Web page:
Another Setback for Coal

Environmental groups claimed victory last month after the U.S. Environmental Protection Agency rolled back decades-old policy that offered reasonable protections to power producers charged with providing homes and businesses a reliable supply of electricity.

U.S. power plants have long been exempted from exceeding emission standards during startup, shutdown or malfunction (SSM). Exemptions are granted for good reason. Emission control equipment in a power plant must warm up before the plant can effectively control emissions. The chemical reactions required for controlling emissions cannot occur in the cold. It’s a technical reality associated with the operation of combustion boilers and has long been recognized by EPA rules that exempt utilities from exceeding emission limits during SSM events.

Last month, however, the EPA issued a final rule, directing 36 states to stop providing exemptions for emission violations during SSM events. Not Surprisingly, EPA’s action is a response to a 2011 petition for rulemaking filed by the Sierra Club. It’s a legal tactic known as “sue and settle,” and it is being abused by the EPA and environmental groups engaged in a calculated campaign against the most important sector of the power generation industry – coal. In a sue-and-settle lawsuit, the plaintiff’s cause is supported by the defendant. In this case, the defendant is the EPA, which agreed to a prearranged settlement with the Sierra Club. In the end, both sides get what they want.

Astonishingly, the new rule fails to recognize the science and chemistry surrounding the operation of a power plant. Under the new rule, EPA now believes power producers should be able to anticipate emissions violations during a startup or shutdown and take steps to maintain compliance. But emission control systems work only under specific conditions, and those conditions cannot be achieved during startup or shutdown.

The truth is that the most efficient power plants are unable to meet emission standards outside of normal operation. That’s why states have long provided utilities an “affirmative defense” against enforcement actions and citizen lawsuits stemming from SSM events while other states unilaterally exempt emissions during such events.

EPA now contends the Clean Air Act (CAA) prohibits exemptions for CAA violations. The agency’s U-turn stems from a recent ruling by the D.C. Circuit Court of Appeals. In that case, which was brought by the Natural Resources Defense Council, the court found that affirmative defenses cannot be used to shield companies from private lawsuits and penalties for CAA violations. It is up to the courts, not the EPA, to determine the penalty awarded in a private civil suit, the court found.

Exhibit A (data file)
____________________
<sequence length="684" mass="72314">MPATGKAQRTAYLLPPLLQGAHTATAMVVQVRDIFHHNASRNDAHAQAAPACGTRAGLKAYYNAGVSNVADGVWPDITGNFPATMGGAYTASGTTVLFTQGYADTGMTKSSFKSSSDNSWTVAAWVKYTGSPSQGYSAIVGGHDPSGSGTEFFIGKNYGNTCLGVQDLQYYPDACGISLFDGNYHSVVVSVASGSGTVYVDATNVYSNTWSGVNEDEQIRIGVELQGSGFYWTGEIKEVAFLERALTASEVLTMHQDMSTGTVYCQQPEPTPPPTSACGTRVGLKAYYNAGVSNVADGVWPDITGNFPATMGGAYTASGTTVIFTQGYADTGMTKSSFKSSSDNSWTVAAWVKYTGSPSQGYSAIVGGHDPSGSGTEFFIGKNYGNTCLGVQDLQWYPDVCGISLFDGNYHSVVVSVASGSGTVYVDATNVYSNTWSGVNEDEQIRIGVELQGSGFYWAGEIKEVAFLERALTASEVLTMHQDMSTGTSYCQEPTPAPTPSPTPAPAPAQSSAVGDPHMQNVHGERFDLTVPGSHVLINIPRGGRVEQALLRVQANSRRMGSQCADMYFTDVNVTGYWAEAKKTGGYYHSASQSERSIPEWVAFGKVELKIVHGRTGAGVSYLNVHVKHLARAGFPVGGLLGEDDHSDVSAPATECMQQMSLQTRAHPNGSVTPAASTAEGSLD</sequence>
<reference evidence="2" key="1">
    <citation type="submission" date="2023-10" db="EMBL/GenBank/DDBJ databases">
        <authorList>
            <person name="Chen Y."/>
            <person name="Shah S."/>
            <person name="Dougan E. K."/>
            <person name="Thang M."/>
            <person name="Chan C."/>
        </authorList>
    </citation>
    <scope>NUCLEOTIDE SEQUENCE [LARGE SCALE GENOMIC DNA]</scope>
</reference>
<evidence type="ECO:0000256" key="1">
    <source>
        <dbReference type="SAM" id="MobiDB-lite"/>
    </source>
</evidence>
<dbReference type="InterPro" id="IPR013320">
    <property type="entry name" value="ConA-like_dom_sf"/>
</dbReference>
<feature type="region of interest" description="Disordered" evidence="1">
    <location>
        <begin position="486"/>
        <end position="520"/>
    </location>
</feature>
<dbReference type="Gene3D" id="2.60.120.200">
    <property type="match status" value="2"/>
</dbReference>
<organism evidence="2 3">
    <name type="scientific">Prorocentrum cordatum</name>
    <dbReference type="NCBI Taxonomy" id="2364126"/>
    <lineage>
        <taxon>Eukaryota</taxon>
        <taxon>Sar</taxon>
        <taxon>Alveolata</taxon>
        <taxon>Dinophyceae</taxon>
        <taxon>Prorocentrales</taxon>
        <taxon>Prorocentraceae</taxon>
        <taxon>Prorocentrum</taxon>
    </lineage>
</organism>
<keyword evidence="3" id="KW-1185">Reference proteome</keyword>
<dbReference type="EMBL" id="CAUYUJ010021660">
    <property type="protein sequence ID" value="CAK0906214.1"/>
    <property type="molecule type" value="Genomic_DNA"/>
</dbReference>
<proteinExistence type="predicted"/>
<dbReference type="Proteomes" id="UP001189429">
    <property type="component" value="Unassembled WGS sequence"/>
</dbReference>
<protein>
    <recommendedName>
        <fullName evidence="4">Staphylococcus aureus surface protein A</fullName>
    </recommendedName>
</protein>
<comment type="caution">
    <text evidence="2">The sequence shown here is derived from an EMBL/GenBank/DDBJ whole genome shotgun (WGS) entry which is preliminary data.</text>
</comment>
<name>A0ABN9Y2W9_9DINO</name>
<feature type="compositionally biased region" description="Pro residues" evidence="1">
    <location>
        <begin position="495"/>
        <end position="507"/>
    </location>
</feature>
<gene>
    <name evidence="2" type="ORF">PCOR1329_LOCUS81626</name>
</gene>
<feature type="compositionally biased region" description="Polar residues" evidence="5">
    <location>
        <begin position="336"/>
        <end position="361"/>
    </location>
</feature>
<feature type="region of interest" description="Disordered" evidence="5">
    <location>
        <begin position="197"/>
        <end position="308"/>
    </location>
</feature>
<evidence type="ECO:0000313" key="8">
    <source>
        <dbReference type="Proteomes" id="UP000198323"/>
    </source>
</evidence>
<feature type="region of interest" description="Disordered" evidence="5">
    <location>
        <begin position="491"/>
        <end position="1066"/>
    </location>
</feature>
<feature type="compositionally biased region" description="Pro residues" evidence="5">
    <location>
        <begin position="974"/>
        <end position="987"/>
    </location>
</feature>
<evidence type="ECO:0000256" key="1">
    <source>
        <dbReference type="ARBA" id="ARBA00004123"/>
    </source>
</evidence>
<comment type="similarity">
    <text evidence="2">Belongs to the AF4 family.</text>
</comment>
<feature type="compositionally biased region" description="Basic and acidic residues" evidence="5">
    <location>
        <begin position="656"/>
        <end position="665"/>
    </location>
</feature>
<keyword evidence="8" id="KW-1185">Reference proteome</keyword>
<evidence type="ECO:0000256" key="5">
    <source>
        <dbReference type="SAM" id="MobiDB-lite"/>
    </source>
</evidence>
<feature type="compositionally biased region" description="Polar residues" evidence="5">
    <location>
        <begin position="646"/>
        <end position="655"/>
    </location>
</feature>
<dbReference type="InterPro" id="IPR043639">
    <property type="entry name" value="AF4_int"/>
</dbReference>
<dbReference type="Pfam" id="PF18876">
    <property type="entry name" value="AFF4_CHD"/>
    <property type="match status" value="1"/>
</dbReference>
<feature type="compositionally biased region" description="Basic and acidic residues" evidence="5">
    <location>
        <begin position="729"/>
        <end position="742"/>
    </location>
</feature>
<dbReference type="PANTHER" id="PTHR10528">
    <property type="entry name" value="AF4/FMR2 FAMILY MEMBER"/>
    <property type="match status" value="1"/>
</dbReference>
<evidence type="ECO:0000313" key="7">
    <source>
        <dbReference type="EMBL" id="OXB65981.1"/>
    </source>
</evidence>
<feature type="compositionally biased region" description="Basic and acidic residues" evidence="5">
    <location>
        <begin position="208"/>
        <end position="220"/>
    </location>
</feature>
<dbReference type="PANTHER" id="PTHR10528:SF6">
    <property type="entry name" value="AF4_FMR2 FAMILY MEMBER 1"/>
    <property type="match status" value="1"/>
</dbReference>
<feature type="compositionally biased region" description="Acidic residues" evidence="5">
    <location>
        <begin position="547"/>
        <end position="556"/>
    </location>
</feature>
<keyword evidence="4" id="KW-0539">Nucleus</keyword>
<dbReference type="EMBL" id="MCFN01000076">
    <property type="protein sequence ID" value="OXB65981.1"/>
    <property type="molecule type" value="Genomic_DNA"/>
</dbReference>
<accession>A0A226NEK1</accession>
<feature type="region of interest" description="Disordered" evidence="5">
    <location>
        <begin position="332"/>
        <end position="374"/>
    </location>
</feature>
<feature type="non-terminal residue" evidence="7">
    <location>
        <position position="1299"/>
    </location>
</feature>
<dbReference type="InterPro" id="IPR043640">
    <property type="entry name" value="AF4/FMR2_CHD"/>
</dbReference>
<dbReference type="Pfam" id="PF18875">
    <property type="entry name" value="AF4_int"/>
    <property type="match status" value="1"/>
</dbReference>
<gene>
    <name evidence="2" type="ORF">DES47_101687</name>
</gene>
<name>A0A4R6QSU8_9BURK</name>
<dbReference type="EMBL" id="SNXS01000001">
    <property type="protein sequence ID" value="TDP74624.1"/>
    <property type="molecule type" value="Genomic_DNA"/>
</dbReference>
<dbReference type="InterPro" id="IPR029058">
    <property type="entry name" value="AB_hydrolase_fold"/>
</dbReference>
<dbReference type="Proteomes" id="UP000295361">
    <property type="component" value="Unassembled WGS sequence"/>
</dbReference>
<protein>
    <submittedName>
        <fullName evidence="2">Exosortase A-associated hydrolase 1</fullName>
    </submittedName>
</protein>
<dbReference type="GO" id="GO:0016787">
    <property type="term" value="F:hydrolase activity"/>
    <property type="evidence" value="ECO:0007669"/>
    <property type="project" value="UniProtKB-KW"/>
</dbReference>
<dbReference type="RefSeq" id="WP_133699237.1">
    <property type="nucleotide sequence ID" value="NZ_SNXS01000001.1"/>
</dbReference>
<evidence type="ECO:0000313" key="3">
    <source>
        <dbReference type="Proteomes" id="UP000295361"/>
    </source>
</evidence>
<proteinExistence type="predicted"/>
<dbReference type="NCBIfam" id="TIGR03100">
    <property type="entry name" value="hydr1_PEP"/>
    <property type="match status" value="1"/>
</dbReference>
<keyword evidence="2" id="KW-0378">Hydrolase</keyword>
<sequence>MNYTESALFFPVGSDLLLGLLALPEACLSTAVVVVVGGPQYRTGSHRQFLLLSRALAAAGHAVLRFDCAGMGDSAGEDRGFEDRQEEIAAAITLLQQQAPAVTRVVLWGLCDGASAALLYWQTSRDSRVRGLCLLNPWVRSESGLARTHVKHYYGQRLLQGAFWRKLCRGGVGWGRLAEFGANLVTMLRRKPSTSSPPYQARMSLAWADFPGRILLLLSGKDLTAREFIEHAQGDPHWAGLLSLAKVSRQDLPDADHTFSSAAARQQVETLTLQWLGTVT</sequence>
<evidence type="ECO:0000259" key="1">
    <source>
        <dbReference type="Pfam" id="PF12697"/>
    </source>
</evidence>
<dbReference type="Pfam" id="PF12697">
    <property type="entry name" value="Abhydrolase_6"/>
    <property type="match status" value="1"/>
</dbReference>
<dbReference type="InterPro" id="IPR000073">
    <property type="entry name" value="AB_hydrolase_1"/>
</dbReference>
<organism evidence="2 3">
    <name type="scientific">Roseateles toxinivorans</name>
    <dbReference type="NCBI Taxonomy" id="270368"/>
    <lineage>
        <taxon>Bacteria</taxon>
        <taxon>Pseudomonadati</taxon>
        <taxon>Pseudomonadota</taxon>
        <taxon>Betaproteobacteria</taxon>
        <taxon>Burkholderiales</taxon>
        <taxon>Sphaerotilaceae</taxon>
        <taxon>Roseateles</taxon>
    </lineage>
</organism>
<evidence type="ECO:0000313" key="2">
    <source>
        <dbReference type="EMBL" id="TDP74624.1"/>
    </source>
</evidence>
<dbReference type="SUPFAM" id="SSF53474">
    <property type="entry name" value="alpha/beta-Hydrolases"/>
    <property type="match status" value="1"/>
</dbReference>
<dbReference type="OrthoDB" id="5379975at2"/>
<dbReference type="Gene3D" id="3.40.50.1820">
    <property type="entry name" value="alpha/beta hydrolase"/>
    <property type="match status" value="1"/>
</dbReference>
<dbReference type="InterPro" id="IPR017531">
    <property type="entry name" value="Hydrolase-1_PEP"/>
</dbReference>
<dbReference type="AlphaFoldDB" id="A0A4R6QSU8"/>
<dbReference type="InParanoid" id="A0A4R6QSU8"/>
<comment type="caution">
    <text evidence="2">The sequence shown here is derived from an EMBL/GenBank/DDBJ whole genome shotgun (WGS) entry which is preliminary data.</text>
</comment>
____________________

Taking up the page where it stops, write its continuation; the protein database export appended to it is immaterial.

Under the new rule, “Neither states nor the EPA have authority to alter either the rights of other parties to seek relief or the jurisdiction of the federal courts to impose relief for violations of CAA requirements.”

The new SSM rule will undoubtedly be another tool used in the Obama administration’s War on Coal, a conflict borne from real rulemakings and policies. Under the new rule, utilities could be fined as much as $37,500 for each violation.

Power producers contend EPA failed to prove the exemptions have caused specific harm and, therefore, does not have the authority to call on states to change their SSM provisions.

The 36 states directed to change their policies to prohibit exemptions for SSM events have until Nov. 22, 2016 to comply. Those states are: Alabama, Alaska, Arizona, Arkansas, California, Colorado, Delaware, District of Columbia, Florida, Georgia, Illinois, Indiana, Iowa, Kansas, Kentucky, Louisiana, Maine, Michigan, Minnesota, Mississippi, Missouri, Montana, New Jersey, New Mexico, North Carolina, North Dakota, Ohio, Oklahoma, Rhode Island, South Carolina, South Dakota, Tennessee, Texas, Virginia, Washington and West Virginia.

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